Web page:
Format

Send to

Choose Destination
Stem Cell Res Ther. 2018 Apr 25;9(1):113. doi: 10.1186/s13287-018-0864-7.

The presence of human mesenchymal stem cells of renal origin in amniotic fluid increases with gestational time.

Author information

1
Institute for Stem Cell Research and Regenerative Medicine, Medical Faculty, Heinrich Heine University, Moorenstraße 5, 40225, Düsseldorf, Germany.
2
Department of Obstetrics and Gynaecology, Medical Faculty, Heinrich Heine University Düsseldorf, Moorenstraße 5, 40225, Düsseldorf, Germany.
3
Institute for Women's Health, Maternal and Fetal Medicine Department, University College London, London, WC1E 6HX, UK.
4
Institute for Stem Cell Research and Regenerative Medicine, Medical Faculty, Heinrich Heine University, Moorenstraße 5, 40225, Düsseldorf, Germany. james.adjaye@med.uni-duesseldorf.de.

Abstract

BACKGROUND:

Established therapies for managing kidney dysfunction such as kidney dialysis and transplantation are limited due to the shortage of compatible donated organs and high costs. Stem cell-based therapies are currently under investigation as an alternative treatment option. As amniotic fluid is composed of fetal urine harboring mesenchymal stem cells (AF-MSCs), we hypothesized that third-trimester amniotic fluid could be a novel source of renal progenitor and differentiated cells.

METHODS:

Human third-trimester amniotic fluid cells (AFCs) were isolated and cultured in distinct media. These cells were characterized as renal progenitor cells with respect to cell morphology, cell surface marker expression, transcriptome and differentiation into chondrocytes, osteoblasts and adipocytes. To test for renal function, a comparative albumin endocytosis assay was performed using AF-MSCs and commercially available renal cells derived from kidney biopsies. Comparative transcriptome analyses of first, second and third trimester-derived AF-MSCs were conducted to monitor expression of renal-related genes.

RESULTS:

Regardless of the media used, AFCs showed expression of pluripotency-associated markers such as SSEA4, TRA-1-60, TRA-1-81 and C-Kit. They also express the mesenchymal marker Vimentin. Immunophenotyping confirmed that third-trimester AFCs are bona fide MSCs. AF-MSCs expressed the master renal progenitor markers SIX2 and CITED1, in addition to typical renal proteins such as PODXL, LHX1, BRN1 and PAX8. Albumin endocytosis assays demonstrated the functionality of AF-MSCs as renal cells. Additionally, upregulated expression of BMP7 and downregulation of WT1, CD133, SIX2 and C-Kit were observed upon activation of WNT signaling by treatment with the GSK-3 inhibitor CHIR99201. Transcriptome analysis and semiquantitative PCR revealed increasing expression levels of renal-specific genes (e.g., SALL1, HNF4B, SIX2) with gestational time. Moreover, AF-MSCs shared more genes with human kidney cells than with native MSCs and gene ontology terms revealed involvement of biological processes associated with kidney morphogenesis.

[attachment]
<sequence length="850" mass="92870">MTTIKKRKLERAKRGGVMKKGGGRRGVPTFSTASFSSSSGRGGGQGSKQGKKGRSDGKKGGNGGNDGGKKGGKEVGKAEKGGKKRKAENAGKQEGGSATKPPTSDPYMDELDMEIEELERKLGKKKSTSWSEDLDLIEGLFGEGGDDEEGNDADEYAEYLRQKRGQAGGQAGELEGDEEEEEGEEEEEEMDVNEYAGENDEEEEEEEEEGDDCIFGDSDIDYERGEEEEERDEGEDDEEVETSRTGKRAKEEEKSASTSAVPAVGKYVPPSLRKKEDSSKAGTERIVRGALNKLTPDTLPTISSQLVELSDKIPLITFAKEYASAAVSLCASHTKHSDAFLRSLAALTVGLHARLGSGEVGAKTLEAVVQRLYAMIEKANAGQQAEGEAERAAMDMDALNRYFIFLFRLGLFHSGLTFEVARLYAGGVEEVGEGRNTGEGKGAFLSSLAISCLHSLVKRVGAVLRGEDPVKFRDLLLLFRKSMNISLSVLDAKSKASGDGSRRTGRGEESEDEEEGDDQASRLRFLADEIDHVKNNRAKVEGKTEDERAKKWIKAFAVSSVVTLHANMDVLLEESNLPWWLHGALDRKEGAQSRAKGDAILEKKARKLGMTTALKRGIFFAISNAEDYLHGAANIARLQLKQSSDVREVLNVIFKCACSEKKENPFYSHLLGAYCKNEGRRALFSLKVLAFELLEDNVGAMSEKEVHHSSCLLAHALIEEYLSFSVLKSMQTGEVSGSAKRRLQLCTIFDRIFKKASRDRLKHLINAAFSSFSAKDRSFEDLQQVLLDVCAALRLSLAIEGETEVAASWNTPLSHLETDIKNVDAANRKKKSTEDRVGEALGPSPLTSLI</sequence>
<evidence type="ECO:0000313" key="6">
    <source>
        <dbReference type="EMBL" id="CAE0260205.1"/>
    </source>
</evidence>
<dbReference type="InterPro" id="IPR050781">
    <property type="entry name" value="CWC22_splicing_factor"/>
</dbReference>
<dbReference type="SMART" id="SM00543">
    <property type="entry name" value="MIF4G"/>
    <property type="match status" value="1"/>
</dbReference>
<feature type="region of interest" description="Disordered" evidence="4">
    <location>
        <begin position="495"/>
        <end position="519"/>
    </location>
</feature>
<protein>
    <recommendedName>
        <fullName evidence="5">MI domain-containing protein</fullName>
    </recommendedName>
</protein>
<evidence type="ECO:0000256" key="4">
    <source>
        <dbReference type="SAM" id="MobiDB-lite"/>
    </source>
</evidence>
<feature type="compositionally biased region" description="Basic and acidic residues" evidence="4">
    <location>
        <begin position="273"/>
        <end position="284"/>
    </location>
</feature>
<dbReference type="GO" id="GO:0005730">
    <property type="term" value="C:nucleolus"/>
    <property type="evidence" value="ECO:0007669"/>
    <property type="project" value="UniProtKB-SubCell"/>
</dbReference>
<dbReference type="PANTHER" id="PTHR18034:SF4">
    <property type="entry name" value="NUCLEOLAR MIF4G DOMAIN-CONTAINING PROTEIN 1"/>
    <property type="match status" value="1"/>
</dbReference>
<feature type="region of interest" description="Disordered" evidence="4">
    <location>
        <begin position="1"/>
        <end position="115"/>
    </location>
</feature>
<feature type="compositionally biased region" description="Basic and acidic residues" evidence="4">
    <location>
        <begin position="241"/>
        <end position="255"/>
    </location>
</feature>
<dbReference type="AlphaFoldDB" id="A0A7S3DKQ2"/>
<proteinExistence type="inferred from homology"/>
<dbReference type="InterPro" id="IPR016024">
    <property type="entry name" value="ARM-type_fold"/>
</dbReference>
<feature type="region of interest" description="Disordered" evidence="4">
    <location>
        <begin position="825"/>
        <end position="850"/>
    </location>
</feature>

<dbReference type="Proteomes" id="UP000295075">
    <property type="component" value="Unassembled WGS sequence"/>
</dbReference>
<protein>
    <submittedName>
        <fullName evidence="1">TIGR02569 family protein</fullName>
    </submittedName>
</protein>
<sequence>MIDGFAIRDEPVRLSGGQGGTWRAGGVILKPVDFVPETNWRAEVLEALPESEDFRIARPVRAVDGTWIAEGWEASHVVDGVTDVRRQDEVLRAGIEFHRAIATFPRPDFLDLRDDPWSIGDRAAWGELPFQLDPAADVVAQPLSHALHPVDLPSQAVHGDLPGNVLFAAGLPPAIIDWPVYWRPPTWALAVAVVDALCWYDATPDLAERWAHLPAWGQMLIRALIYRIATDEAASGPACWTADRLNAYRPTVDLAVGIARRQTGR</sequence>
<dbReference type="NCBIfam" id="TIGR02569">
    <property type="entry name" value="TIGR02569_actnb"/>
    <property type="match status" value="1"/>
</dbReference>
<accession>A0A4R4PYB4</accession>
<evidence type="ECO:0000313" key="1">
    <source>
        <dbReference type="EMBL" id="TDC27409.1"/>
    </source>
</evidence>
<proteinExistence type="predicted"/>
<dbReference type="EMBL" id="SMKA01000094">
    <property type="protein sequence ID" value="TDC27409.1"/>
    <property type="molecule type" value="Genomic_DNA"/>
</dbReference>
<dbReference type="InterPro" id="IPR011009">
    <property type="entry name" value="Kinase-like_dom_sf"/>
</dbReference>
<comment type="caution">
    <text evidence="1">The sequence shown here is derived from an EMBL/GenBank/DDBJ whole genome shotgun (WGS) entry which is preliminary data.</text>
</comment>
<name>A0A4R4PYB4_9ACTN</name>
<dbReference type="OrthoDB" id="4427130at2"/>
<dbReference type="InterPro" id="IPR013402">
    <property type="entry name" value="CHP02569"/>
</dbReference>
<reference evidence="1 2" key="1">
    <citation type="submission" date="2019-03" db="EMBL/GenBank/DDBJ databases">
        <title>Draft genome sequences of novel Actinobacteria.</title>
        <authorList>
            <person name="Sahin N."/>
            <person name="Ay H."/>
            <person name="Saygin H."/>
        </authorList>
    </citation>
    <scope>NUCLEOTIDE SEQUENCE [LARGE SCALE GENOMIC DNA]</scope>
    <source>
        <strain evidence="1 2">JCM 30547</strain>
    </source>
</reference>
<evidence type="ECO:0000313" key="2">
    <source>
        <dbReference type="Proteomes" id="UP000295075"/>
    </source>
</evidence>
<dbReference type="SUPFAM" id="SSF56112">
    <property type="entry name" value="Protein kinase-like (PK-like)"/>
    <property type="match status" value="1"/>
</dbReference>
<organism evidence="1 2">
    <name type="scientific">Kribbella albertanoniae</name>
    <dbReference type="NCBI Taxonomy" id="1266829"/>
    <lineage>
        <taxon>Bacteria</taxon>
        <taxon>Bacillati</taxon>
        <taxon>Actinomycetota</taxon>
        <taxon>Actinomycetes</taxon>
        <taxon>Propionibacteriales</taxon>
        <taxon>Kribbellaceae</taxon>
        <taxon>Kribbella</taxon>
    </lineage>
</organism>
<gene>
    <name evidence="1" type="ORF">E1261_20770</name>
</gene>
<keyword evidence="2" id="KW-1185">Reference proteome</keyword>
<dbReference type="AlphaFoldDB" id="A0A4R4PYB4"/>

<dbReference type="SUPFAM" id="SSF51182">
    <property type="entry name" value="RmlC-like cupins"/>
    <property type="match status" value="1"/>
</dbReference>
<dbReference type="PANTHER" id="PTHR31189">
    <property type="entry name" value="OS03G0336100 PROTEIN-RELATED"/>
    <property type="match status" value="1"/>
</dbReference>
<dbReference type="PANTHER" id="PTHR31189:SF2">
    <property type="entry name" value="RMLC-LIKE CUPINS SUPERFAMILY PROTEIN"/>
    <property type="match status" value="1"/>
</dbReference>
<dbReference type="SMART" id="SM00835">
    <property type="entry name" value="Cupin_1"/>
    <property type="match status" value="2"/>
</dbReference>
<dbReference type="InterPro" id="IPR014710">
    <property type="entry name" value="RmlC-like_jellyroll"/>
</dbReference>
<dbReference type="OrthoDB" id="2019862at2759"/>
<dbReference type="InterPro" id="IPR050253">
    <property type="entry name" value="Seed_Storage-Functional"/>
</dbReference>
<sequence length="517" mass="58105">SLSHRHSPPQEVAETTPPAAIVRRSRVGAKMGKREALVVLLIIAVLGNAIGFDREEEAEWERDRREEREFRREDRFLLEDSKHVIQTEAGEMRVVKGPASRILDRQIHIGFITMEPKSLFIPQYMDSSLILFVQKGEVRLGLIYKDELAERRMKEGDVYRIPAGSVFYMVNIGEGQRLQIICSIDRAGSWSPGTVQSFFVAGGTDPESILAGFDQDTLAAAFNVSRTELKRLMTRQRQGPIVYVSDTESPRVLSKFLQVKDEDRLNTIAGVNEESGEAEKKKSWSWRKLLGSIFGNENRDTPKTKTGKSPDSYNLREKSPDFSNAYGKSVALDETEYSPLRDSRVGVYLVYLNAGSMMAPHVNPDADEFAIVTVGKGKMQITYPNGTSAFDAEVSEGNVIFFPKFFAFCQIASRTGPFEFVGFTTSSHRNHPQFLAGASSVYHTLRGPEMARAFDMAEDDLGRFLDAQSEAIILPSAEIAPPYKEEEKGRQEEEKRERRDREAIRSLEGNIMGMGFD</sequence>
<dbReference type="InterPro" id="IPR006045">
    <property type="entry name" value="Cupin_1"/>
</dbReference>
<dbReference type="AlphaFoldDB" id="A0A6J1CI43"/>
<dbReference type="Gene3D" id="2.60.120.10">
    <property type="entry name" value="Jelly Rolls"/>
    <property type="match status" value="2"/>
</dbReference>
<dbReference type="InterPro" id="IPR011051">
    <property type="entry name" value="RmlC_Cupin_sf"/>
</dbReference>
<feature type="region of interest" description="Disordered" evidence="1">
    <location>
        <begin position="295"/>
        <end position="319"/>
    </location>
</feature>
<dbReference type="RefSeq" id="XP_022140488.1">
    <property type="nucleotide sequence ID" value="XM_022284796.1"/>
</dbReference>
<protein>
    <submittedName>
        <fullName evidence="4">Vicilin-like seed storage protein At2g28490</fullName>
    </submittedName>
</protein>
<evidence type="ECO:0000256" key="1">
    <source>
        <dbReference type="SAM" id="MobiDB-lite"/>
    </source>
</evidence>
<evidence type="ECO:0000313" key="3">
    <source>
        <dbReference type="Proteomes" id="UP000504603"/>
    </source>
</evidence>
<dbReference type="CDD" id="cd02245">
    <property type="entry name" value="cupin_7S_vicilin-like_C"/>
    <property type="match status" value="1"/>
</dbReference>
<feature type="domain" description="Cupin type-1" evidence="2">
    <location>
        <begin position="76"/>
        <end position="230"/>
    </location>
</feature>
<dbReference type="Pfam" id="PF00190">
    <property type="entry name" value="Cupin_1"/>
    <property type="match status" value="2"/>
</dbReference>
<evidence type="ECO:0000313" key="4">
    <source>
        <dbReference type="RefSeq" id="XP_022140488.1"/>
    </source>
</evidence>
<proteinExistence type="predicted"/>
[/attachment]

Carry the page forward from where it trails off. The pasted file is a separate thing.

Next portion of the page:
CONCLUSIONS:

Third-trimester amniotic fluid contains AF-MSCs of renal origin and this novel source of kidney progenitors may have enormous future potentials for disease modeling, renal repair and drug screening.

KEYWORDS:

Albumin endocytosis; Amniotic fluid; Kidney; Mesenchymal stem cells; Renal progenitor cells; SIX2; Third trimester

PMID:
29695308
PMCID:
PMC5918774
DOI:
10.1186/s13287-018-0864-7
[Indexed for MEDLINE]
Free PMC Article

Supplemental Content

Full text links

Icon for BioMed Central Icon for PubMed Central
Loading ...
Support Center